All Superman cartoon movies
This week, Grant Morrison and Frank Quitely’s All Star Superman became the latest DC Comics storyline to be made into an animated feature, and for many fans, myself included, this felt like something that was going a step beyond the stories they’ve adapted in the past.
All Star Superman isn’t just a story that has that great hook — Superman’s last adventure before he dies — it’s also one of the best Superman stories of all time, When you get right down to it, most of DC’s previous animated releases, Crisis on Two Earths, Under the Red Hood, Public Enemies and Apocalypse, have all fallen into the same broad category. They’re stories with great hooks — the Justice League fights their evil opposites, Batman’s sidekick comes back from the dead with a chip on his shoulder, Superman and Batman punch some dudes, Superman and Batman punch some other dudes and also Supergirl’s there — but they’re also stories that, for obvious reasons, felt like they were the easiest to pitch to the mass market, but not necessarily the best.
As a comic, All-Star Superman is an incredible testament to the craft of comic book storytelling, and also something that synthesizes itself out of decades of comics in a way that’s still fairly accessible to unfamiliar readers. Tthat simultaneously makes it an obvious choice to see adapted, and also something that’s incredibly difficult to pull off without losing what makes it special. And now, having seen it, I’ve got to say, they did a pretty great job.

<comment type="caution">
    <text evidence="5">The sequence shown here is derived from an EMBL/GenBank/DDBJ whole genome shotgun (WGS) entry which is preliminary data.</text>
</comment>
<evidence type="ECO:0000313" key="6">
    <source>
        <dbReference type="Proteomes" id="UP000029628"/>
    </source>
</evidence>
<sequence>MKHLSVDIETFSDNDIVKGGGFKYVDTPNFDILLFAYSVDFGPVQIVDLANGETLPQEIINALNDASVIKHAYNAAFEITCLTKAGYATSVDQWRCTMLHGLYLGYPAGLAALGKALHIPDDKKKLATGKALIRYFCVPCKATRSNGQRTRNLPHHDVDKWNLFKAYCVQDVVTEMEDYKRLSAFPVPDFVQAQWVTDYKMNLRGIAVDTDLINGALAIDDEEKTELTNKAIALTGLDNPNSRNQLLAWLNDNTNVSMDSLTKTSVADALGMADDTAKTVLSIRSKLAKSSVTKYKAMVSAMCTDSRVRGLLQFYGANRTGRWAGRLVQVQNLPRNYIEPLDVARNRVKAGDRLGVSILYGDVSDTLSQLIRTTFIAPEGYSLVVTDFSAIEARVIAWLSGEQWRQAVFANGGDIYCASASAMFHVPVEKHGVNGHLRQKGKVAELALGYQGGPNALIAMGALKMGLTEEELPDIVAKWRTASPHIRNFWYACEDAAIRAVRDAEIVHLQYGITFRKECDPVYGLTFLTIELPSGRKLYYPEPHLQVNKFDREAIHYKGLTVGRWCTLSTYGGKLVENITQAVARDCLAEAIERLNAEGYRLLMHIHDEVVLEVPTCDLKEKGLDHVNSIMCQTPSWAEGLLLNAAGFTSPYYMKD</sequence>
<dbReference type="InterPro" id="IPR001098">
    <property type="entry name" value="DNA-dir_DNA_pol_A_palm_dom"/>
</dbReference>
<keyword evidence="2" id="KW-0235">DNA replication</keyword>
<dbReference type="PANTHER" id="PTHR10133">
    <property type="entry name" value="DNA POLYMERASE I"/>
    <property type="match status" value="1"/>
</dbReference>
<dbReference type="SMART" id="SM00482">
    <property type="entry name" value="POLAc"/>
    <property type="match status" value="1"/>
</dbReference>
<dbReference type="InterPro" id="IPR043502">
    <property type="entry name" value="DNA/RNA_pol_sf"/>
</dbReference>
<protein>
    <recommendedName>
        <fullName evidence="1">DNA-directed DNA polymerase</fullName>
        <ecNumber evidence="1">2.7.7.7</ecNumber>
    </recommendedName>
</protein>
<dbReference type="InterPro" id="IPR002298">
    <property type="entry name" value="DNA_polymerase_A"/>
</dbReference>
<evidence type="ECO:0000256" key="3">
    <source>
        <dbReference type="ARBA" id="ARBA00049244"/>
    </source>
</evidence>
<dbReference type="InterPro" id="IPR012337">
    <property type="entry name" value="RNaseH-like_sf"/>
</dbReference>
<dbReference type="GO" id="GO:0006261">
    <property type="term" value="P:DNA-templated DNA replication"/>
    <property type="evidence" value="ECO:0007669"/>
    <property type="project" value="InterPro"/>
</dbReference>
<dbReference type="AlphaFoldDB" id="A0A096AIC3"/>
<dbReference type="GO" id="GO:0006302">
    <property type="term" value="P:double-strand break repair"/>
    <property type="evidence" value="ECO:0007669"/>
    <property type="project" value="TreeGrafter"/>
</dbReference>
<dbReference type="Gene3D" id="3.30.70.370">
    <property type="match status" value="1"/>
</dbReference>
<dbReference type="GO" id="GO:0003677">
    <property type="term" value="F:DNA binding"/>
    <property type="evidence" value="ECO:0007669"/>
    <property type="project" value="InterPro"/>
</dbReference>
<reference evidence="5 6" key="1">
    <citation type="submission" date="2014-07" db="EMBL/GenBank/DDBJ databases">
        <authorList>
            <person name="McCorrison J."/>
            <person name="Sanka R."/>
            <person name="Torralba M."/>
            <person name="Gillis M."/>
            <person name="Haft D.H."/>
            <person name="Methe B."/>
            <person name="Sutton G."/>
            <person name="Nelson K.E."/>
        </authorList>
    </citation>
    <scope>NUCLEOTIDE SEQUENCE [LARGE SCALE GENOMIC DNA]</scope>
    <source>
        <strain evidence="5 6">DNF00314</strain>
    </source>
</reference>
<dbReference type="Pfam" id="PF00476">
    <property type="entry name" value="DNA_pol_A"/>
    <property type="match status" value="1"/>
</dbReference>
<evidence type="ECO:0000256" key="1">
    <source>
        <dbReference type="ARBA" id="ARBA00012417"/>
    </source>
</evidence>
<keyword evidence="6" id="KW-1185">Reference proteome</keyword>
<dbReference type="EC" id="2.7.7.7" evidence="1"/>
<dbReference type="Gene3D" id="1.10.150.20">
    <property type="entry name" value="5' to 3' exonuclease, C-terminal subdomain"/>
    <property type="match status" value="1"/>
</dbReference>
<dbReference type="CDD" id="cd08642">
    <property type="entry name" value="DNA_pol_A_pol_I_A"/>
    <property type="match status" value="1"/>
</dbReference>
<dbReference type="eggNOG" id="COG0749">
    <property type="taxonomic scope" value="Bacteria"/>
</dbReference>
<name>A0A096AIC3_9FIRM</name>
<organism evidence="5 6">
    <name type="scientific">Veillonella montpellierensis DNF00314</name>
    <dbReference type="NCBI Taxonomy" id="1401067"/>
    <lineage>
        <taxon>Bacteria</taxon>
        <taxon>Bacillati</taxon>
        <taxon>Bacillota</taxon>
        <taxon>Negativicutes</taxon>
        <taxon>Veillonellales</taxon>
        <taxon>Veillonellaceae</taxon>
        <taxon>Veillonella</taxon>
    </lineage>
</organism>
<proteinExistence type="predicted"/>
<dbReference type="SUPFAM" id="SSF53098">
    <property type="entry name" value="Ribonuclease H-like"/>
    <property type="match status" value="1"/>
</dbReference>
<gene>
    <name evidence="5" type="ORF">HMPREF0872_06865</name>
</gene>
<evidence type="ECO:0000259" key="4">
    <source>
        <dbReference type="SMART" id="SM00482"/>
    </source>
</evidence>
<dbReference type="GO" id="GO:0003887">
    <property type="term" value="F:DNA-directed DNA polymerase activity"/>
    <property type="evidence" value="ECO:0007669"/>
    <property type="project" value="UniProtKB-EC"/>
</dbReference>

I’m pretty sure that anyone reading ComicsAlliance has probably read All Star Superman before, and anyone reading a review probably doesn’t mind getting spoiled, but on the off chance that neither of these things describe you, watch out: Spoilers Follow.
When you’re translating something that’s as meticulous as All Star Superman into a different medium, a great deal of its success or failure depends on the strength of your choices: what stays, what’s left out, and what gets changed. Not in terms of just filming a shot-for-shot version of the comic with voices and animation — we’ve all seen how badly that sort of thing can go — but in being able to figure out what translates and what doesn’t, what can be cut out and what needs to be in there to preserve the greater meaning of the work.
And since I already know this story by heart, it’s those choices by screenwriter Dwayne McDuffie that I think say the most about how the animated All Star works. For one thing, he preserves Morrison’s eight-word intro (nine if you count the “Superman” that accompanies the first image above) from the comics. But again, there are still more choices made here: It’s not just the same images from Page 1 of All Star Superman #1. Those shots are the basis…
You might also like
All-Star Superman [Blu-ray]
DVD (Warner Home Video)